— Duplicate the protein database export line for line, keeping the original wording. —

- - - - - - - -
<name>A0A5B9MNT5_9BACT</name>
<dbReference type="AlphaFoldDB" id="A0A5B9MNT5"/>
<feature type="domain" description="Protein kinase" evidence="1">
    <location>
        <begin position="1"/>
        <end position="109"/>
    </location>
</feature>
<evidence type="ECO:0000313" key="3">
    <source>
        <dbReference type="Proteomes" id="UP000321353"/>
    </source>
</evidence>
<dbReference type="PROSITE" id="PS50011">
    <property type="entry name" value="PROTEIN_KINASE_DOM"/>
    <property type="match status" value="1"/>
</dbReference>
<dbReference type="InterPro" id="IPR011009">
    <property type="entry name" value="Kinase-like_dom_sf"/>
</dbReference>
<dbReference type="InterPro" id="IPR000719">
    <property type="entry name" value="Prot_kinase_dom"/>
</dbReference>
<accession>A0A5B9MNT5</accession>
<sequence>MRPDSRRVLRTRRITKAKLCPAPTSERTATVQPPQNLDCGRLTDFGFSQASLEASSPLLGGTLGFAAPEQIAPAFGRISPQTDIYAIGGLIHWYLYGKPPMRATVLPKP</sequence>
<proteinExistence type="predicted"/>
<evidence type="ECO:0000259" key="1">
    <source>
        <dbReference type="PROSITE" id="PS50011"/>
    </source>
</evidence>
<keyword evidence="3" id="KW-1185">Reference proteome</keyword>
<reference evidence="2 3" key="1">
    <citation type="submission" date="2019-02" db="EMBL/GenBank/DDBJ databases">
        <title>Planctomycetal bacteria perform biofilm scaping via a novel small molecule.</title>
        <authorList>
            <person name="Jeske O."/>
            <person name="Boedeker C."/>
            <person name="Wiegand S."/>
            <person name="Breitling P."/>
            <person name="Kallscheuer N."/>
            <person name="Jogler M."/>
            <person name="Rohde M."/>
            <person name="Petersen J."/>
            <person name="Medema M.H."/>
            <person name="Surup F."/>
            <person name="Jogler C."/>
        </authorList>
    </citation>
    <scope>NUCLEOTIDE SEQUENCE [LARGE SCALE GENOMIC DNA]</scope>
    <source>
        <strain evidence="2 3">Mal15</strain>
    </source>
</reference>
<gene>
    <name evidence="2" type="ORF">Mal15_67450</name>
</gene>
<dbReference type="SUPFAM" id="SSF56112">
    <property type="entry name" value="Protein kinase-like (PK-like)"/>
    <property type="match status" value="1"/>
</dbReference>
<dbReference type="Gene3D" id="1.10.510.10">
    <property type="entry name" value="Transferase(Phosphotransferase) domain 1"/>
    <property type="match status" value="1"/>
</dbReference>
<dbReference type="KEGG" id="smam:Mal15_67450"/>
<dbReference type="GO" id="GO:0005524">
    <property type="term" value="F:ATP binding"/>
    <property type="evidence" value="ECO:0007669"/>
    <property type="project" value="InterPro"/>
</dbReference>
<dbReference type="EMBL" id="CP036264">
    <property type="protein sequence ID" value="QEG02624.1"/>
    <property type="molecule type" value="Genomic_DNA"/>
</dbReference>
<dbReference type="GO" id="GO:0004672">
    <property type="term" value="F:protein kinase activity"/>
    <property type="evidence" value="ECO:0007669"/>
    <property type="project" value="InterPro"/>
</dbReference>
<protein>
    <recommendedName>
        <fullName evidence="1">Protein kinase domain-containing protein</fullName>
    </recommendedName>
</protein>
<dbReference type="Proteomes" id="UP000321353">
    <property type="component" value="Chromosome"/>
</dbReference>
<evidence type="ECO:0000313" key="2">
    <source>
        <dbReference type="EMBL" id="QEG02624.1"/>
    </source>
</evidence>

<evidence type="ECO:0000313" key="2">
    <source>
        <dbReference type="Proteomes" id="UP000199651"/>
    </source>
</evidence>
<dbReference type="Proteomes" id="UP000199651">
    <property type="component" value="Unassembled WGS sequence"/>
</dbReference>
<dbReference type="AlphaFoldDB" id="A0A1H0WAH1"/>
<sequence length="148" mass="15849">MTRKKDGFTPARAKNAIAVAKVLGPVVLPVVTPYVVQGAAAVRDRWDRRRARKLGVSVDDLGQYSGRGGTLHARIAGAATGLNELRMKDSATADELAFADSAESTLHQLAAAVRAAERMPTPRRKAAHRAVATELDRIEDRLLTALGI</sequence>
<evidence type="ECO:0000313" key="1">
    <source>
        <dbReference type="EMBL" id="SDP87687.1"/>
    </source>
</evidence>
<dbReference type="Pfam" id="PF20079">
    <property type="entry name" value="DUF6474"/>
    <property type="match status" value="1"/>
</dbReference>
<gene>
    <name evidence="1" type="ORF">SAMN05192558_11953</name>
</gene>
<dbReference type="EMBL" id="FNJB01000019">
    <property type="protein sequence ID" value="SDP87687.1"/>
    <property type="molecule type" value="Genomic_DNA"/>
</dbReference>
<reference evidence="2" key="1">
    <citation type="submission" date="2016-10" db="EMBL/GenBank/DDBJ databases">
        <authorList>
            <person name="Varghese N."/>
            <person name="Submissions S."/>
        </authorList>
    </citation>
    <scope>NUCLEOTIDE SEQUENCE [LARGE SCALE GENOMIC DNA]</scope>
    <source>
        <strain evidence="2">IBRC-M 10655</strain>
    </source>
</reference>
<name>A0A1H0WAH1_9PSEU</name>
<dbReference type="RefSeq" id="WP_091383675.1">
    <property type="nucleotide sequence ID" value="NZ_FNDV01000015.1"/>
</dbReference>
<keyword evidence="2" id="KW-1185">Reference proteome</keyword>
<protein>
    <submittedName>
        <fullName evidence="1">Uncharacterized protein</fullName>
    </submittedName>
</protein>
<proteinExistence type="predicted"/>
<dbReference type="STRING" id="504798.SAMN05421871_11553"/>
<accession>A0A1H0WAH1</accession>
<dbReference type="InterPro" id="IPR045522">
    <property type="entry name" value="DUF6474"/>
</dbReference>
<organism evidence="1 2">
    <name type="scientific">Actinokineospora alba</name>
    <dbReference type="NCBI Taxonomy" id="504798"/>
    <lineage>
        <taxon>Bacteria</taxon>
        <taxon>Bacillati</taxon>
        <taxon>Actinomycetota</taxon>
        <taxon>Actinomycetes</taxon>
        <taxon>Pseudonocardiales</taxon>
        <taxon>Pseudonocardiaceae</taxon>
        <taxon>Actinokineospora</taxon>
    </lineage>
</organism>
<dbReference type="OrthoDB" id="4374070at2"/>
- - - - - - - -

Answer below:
<name>A0A5B9MNT5_9BACT</name>
<dbReference type="AlphaFoldDB" id="A0A5B9MNT5"/>
<feature type="domain" description="Protein kinase" evidence="1">
    <location>
        <begin position="1"/>
        <end position="109"/>
    </location>
</feature>
<evidence type="ECO:0000313" key="3">
    <source>
        <dbReference type="Proteomes" id="UP000321353"/>
    </source>
</evidence>
<dbReference type="PROSITE" id="PS50011">
    <property type="entry name" value="PROTEIN_KINASE_DOM"/>
    <property type="match status" value="1"/>
</dbReference>
<dbReference type="InterPro" id="IPR011009">
    <property type="entry name" value="Kinase-like_dom_sf"/>
</dbReference>
<dbReference type="InterPro" id="IPR000719">
    <property type="entry name" value="Prot_kinase_dom"/>
</dbReference>
<accession>A0A5B9MNT5</accession>
<sequence>MRPDSRRVLRTRRITKAKLCPAPTSERTATVQPPQNLDCGRLTDFGFSQASLEASSPLLGGTLGFAAPEQIAPAFGRISPQTDIYAIGGLIHWYLYGKPPMRATVLPKP</sequence>
<proteinExistence type="predicted"/>
<evidence type="ECO:0000259" key="1">
    <source>
        <dbReference type="PROSITE" id="PS50011"/>
    </source>
</evidence>
<keyword evidence="3" id="KW-1185">Reference proteome</keyword>
<reference evidence="2 3" key="1">
    <citation type="submission" date="2019-02" db="EMBL/GenBank/DDBJ databases">
        <title>Planctomycetal bacteria perform biofilm scaping via a novel small molecule.</title>
        <authorList>
            <person name="Jeske O."/>
            <person name="Boedeker C."/>
            <person name="Wiegand S."/>
            <person name="Breitling P."/>
            <person name="Kallscheuer N."/>
            <person name="Jogler M."/>
            <person name="Rohde M."/>
            <person name="Petersen J."/>
            <person name="Medema M.H."/>
            <person name="Surup F."/>
            <person name="Jogler C."/>
        </authorList>
    </citation>
    <scope>NUCLEOTIDE SEQUENCE [LARGE SCALE GENOMIC DNA]</scope>
    <source>
        <strain evidence="2 3">Mal15</strain>
    </source>
</reference>
<gene>
    <name evidence="2" type="ORF">Mal15_67450</name>
</gene>
<dbReference type="SUPFAM" id="SSF56112">
    <property type="entry name" value="Protein kinase-like (PK-like)"/>
    <property type="match status" value="1"/>
</dbReference>
<dbReference type="Gene3D" id="1.10.510.10">
    <property type="entry name" value="Transferase(Phosphotransferase) domain 1"/>
    <property type="match status" value="1"/>
</dbReference>
<dbReference type="KEGG" id="smam:Mal15_67450"/>
<dbReference type="GO" id="GO:0005524">
    <property type="term" value="F:ATP binding"/>
    <property type="evidence" value="ECO:0007669"/>
    <property type="project" value="InterPro"/>
</dbReference>
<dbReference type="EMBL" id="CP036264">
    <property type="protein sequence ID" value="QEG02624.1"/>
    <property type="molecule type" value="Genomic_DNA"/>
</dbReference>
<dbReference type="GO" id="GO:0004672">
    <property type="term" value="F:protein kinase activity"/>
    <property type="evidence" value="ECO:0007669"/>
    <property type="project" value="InterPro"/>
</dbReference>
<protein>
    <recommendedName>
        <fullName evidence="1">Protein kinase domain-containing protein</fullName>
    </recommendedName>
</protein>
<dbReference type="Proteomes" id="UP000321353">
    <property type="component" value="Chromosome"/>
</dbReference>
<evidence type="ECO:0000313" key="2">
    <source>
        <dbReference type="EMBL" id="QEG02624.1"/>
    </source>
</evidence>

<evidence type="ECO:0000313" key="2">
    <source>
        <dbReference type="Proteomes" id="UP000199651"/>
    </source>
</evidence>
<dbReference type="Proteomes" id="UP000199651">
    <property type="component" value="Unassembled WGS sequence"/>
</dbReference>
<dbReference type="AlphaFoldDB" id="A0A1H0WAH1"/>
<sequence length="148" mass="15849">MTRKKDGFTPARAKNAIAVAKVLGPVVLPVVTPYVVQGAAAVRDRWDRRRARKLGVSVDDLGQYSGRGGTLHARIAGAATGLNELRMKDSATADELAFADSAESTLHQLAAAVRAAERMPTPRRKAAHRAVATELDRIEDRLLTALGI</sequence>
<evidence type="ECO:0000313" key="1">
    <source>
        <dbReference type="EMBL" id="SDP87687.1"/>
    </source>
</evidence>
<dbReference type="Pfam" id="PF20079">
    <property type="entry name" value="DUF6474"/>
    <property type="match status" value="1"/>
</dbReference>
<gene>
    <name evidence="1" type="ORF">SAMN05192558_11953</name>
</gene>
<dbReference type="EMBL" id="FNJB01000019">
    <property type="protein sequence ID" value="SDP87687.1"/>
    <property type="molecule type" value="Genomic_DNA"/>
</dbReference>
<reference evidence="2" key="1">
    <citation type="submission" date="2016-10" db="EMBL/GenBank/DDBJ databases">
        <authorList>
            <person name="Varghese N."/>
            <person name="Submissions S."/>
        </authorList>
    </citation>
    <scope>NUCLEOTIDE SEQUENCE [LARGE SCALE GENOMIC DNA]</scope>
    <source>
        <strain evidence="2">IBRC-M 10655</strain>
    </source>
</reference>
<name>A0A1H0WAH1_9PSEU</name>
<dbReference type="RefSeq" id="WP_091383675.1">
    <property type="nucleotide sequence ID" value="NZ_FNDV01000015.1"/>
</dbReference>
<keyword evidence="2" id="KW-1185">Reference proteome</keyword>
<protein>
    <submittedName>
        <fullName evidence="1">Uncharacterized protein</fullName>
    </submittedName>
</protein>
<proteinExistence type="predicted"/>
<dbReference type="STRING" id="504798.SAMN05421871_11553"/>
<accession>A0A1H0WAH1</accession>
<dbReference type="InterPro" id="IPR045522">
    <property type="entry name" value="DUF6474"/>
</dbReference>
<organism evidence="1 2">
    <name type="scientific">Actinokineospora alba</name>
    <dbReference type="NCBI Taxonomy" id="504798"/>
    <lineage>
        <taxon>Bacteria</taxon>
        <taxon>Bacillati</taxon>
        <taxon>Actinomycetota</taxon>
        <taxon>Actinomycetes</taxon>
        <taxon>Pseudonocardiales</taxon>
        <taxon>Pseudonocardiaceae</taxon>
        <taxon>Actinokineospora</taxon>
    </lineage>
</organism>
<dbReference type="OrthoDB" id="4374070at2"/>